No.

Children don’t forget the times they were spanked. They give their own meaning to it and that is a deep and traumatic emotional explanation of their parent’s behavior to them. They interpret it in a very personal way, and the way their parent behaves to them means a lot about whether they deserve love and affection or not.

And even if, as adults later on in their life, they don’t seem to remember it, still they haven’t forgotten it. They have buried these memories under “I’m fine” and “It’s ok”, because these moments reminded them of how small and unloved they felt back then.

“Maybe they don’t get it now, but one day they will understand.”

No.

One day, they will not understand. One day they will become scared adults, who very possibly show up as fearless to the outside world, but in the inside always feeling afraid that they are wrong, feeling intimidated by stronger or more powerful people, suppressing their needs, or repeating patterns of inferiority and subjugation, or on the other side, of rebellion. They will be reliving their trauma.

Then why have we been using this method to discipline our kids?

First and foremost, as we said in the beginning, we copied that from our parents. These are deep-rooted beliefs about what’s right parenting and what’s not, and we tend to repeat them unconsciously, almost automatically.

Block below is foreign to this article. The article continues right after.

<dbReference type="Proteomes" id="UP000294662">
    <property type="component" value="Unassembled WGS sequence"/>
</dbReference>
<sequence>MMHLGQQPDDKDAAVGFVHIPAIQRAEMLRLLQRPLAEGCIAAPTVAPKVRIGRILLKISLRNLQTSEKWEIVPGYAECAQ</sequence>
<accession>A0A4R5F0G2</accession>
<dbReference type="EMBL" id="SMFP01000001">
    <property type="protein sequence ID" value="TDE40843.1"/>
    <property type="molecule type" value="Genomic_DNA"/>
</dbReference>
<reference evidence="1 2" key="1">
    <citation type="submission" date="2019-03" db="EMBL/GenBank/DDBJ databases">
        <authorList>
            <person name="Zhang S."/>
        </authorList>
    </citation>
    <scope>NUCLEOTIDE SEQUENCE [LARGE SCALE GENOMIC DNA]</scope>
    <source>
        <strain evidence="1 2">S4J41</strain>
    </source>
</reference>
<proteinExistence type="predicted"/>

It can also be our own unresolved issues with our parents, that get in the way.
It is also possible, that we have adopted some distorted interpretations about spanking and parenting style: see above.

Or sometimes, we lack the tools for some healthy anger management. And our kids are the easy target.

Then what now?
Instead of spanking, try the following:

  • Set boundaries to your child and be consistent and firm about them.
  • Understand the physical limitations and boundaries between you and your child.
  • Practice on logo-therapy: communicate, discuss, explain. Again and again.
  • Challenge your parenting style and predispositions.
  • Address the child’s behavior, not the child’s identity, personality, or emotions.

There is no child that doesn’t have a reason to blame their parents later in life.
Let’s not allow “spanking” to be that reason, though. This is not a lesson learned; it is trauma.

~~
Would you like to make sense of your thoughts and misconceptions around spanking and stop the unhealthy and traumatic vicious circle?

Take action now.

  • Read more articles about family life here.
  • Take a look at AntiLoneliness Academy: psychoeducational workshops for Self-Growth, Inner Peace and Healthy Relationships.
  • Grab your copy of our Free Guide to find out How Much of A Perfectionist are You!
  • Find more tips and insights on Psychology on my YouTube channel here.
  • Let’s connect on social media: Facebook — Instagram — LinkedIn
  • Book an appointment now with a psychologist from the AntiLoneliness Team in order to help your children understand and to create a healthier relationship with them.